The Scientific Research and Experimental Development (SR&ED) tax credit program is one of the most generous in the world and many software companies take advantage of this program to help fund their research and development initiatives.
The SR&ED (pronounced “shred”) program was created over 25 years ago when software development was primarily performed by large enterprises and systems integrators with the development methodology being a highly structured, waterfall processes with a heavy focus on documentation.
Today, many software developers are adopting agile, lean, or other iterative development methodologies and keeping process documentation focused on the minimum requirements. However, the SR&ED program’s stringent focus on “contemporaneous documentation” has created a conflict for a company trying to optimize their SR&ED claim, yet developing software using an Agile methodology.
One of the questions that I am frequently asked is how companies can apply the rigorous SR&ED documentation requirements with the speed and agility required from their highly iterative development process? How can the two concepts co-exist successfully and effectively?
To answer this, let’s start with the requirements from the Canada Revenue Agency (CRA) SR&ED policy on documentation. The policy states that there is a need to have “contemporaneous documentation” of SR&ED activities as evidence of qualified work. Contemporaneous refers to documentation that is created at the time the SR&ED activity is performed, identifies who did the work and what was done. Ideally, the documentation should exemplify the technological uncertainties and the systematic investigation that was performed.
In essence, the “how” and “why” of the development process is far more important to account for than the “what.” Despite the ability to show the final results of SR&ED, failure to meet the SR&ED documentation requirements will usually result in denial of a claim, should it get reviewed.
Instead of creating an additional and onerous SR&ED process, I suggest adding to or modifying your current development processes to accommodate SR&ED. To this end, I have identified some easy to implement and often overlooked areas where you can document SR&ED within your existing agile environment.
1. Create a SR&ED champion within your company. This person should be someone who manages projects and is familiar with the standards and processes of software development in your company.
Ideally, they are a Project Manager who already produces artefacts such as sprint summaries. As “SR&ED Champion,” they are the primary resource for all SR&ED related questions and can enforce the implementation of these ideas through existing and new project management artefacts.
2. Add SR&ED commenting during source code check-ins. An example of how an existing development process can be modified to suit SR&ED purposes is by using source code repository check-ins to document SR&ED. Your developers may already add their check in notes.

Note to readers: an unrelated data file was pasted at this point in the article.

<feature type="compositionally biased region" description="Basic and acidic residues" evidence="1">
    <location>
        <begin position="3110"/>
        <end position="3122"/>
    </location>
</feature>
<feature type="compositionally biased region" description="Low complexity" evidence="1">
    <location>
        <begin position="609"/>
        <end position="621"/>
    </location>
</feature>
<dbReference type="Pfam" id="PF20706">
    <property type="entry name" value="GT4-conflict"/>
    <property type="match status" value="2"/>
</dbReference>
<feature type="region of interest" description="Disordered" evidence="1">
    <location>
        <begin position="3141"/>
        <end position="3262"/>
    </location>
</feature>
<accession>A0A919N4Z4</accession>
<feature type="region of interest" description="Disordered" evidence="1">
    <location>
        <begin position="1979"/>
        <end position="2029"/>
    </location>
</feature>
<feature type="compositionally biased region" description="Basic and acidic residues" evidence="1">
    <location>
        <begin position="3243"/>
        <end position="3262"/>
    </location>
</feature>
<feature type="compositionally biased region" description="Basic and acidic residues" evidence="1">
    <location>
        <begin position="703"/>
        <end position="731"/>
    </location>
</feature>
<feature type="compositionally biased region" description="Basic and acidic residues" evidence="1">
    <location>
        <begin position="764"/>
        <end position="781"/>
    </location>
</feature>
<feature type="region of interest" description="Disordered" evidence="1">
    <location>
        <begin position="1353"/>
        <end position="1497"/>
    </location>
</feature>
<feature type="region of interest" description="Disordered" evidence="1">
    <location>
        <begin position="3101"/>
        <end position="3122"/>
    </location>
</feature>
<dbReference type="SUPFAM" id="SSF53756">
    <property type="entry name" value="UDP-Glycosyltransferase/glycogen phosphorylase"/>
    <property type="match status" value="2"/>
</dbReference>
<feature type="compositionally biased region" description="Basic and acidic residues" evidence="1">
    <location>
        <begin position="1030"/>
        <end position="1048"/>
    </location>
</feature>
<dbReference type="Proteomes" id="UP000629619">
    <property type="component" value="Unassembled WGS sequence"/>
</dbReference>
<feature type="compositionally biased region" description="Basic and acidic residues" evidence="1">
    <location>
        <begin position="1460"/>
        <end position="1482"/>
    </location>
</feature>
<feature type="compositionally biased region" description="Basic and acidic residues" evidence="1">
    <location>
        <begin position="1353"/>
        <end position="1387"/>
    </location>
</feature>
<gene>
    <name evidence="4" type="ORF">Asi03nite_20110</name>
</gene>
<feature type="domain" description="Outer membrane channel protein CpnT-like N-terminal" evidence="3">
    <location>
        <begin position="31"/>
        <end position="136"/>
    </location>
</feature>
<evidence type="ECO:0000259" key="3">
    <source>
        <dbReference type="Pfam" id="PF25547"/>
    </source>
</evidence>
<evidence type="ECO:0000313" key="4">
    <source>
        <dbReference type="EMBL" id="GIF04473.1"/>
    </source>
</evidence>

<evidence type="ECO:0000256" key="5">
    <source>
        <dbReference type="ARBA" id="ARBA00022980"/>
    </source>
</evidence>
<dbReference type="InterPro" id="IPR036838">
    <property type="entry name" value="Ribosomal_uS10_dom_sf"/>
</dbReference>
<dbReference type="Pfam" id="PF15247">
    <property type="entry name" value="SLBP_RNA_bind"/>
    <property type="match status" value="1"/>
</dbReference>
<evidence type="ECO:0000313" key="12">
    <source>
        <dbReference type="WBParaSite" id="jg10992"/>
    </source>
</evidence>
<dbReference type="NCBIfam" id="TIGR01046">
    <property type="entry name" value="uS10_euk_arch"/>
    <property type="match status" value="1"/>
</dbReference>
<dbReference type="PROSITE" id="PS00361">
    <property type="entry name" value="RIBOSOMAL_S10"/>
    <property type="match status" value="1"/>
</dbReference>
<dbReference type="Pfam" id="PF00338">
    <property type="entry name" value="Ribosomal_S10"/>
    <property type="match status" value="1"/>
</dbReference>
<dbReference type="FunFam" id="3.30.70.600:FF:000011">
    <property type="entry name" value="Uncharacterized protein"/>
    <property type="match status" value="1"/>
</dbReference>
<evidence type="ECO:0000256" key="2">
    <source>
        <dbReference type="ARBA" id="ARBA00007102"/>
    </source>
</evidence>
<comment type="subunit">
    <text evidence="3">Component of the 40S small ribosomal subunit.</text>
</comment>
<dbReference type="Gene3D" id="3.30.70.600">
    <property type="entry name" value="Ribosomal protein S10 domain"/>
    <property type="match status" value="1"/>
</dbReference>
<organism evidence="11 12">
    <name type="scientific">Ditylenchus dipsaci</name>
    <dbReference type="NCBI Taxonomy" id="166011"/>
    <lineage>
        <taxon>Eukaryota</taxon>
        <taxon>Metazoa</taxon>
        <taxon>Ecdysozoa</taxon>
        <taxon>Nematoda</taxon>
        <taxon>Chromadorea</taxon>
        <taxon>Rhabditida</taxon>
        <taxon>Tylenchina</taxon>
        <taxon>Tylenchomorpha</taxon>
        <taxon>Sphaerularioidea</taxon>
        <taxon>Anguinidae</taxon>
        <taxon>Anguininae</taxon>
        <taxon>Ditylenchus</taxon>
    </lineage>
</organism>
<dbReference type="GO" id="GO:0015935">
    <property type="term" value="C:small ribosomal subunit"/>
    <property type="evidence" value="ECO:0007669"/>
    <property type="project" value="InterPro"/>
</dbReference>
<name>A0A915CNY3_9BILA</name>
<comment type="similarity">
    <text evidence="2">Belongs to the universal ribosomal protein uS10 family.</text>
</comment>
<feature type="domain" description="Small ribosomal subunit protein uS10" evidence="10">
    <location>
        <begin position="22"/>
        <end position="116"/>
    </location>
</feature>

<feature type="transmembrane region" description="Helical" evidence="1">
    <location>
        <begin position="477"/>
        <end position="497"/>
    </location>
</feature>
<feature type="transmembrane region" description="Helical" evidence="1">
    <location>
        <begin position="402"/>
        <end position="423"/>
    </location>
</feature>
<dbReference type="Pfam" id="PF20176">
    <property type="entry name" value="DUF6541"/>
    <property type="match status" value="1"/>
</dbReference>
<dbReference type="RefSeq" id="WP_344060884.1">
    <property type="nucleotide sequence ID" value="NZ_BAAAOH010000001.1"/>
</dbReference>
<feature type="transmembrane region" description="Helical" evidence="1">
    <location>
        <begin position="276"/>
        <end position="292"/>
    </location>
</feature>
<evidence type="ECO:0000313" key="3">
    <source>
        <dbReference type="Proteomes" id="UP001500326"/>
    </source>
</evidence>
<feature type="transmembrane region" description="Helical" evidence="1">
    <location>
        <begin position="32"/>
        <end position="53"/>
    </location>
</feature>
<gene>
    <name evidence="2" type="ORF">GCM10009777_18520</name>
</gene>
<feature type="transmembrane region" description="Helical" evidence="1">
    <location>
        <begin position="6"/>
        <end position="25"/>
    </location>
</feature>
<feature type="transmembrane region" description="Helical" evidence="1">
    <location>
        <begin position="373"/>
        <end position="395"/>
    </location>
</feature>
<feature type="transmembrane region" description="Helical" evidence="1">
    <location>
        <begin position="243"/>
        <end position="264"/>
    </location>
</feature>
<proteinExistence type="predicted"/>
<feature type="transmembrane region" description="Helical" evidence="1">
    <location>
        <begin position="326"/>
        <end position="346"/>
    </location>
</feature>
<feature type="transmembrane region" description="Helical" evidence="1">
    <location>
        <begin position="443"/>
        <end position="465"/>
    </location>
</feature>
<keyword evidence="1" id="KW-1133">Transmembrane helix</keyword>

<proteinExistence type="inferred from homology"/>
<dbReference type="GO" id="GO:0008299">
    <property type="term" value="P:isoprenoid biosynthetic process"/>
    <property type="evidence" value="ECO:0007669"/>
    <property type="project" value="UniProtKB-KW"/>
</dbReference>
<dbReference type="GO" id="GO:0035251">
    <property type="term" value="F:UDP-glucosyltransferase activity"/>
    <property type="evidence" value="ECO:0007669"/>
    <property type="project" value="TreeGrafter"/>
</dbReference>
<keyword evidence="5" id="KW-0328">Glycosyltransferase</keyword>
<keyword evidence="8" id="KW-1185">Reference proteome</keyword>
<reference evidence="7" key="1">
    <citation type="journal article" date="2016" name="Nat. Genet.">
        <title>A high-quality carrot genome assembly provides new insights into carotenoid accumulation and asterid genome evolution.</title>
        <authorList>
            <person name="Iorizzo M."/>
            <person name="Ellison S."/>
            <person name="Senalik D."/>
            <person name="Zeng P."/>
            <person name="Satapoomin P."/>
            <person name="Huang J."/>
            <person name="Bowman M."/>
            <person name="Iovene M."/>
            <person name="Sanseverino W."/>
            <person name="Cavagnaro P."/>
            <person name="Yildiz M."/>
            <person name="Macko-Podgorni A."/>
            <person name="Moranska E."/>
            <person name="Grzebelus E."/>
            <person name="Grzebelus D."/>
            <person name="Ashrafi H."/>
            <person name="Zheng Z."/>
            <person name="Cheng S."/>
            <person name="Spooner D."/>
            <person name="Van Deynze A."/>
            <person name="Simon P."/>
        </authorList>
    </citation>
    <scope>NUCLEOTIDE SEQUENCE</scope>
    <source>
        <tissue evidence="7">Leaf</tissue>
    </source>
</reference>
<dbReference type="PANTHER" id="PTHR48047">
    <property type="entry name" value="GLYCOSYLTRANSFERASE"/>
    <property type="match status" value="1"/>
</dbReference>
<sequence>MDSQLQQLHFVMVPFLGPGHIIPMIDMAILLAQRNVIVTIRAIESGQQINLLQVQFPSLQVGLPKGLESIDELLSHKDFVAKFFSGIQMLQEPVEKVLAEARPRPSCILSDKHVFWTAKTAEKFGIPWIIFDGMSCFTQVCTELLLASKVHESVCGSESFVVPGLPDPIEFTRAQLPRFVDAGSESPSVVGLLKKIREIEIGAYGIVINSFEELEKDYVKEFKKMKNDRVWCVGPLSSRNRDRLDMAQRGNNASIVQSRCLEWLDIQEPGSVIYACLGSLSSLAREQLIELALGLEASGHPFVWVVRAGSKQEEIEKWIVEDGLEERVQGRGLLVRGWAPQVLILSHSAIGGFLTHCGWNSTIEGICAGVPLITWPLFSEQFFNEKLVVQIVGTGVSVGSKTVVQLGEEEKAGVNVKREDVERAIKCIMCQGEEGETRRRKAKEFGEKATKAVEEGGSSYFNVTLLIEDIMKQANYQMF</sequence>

By mandating the use of SR&ED “tags” with additional notes on experimentation performed leading to the code output you now have a diary of all your SR&ED results. This repository can then be searched when you need to document and compile your claim.
3. Use of sprint/scrum reports and wiki notes: Adding three SR&ED relevant fields in your sprint summaries or scrum reports – SR&ED: Yes/No; Technological Obstacles; Experimentation Performed- will ensure that you capture the SR&ED work done within the context of your existing SR&ED reporting.
You can also add the “SR&ED” tag to wiki entries that may relate to SR&ED work. This tag can be easily searched when you need to develop your SR&ED claim for related sprints or tasks.
4. Source code commenting: While source code is an accepted form of SR&ED documentation, it only shows the results of SR&ED, rather than the process of SR&ED. Identifying specific algorithms tried and the experimentation undertaken as comments in code is a good way to document the SR&ED process.
When appropriate, commenting out failed code or iterations of algorithms is a good way to tag SR&ED work. Adding shorthand to the comments, such as initials of the programmer and dates, can strengthen the reliability of this type of documentation.
5. Email is an often overlooked area of SR&ED documentation. You can create a SR&ED specific account such as firstname.lastname@example.org and CC the email when SR&ED specific emails are sent. Emails that discuss technological obstacles, uncertainties and experimentation are worth documenting.
This method is a good way to improve your SR&ED documentation with minimal overhead. This email account can now be retrieved regularly or at the end of the fiscal year when you need to compile your SR&ED claim.
The CRA also expects that larger, more complex software development environments have more mature and formal documentation; you should expect that if your claims are large, your level of documentation corresponds accordingly. Larger claims should, in theory, have more comprehensive documentation. By implementing these simple steps in conjunction with their existing process, software companies of all sizes can adapt their agile development to improve SR&ED documentation, resulting in more effective and timely SR&ED claims.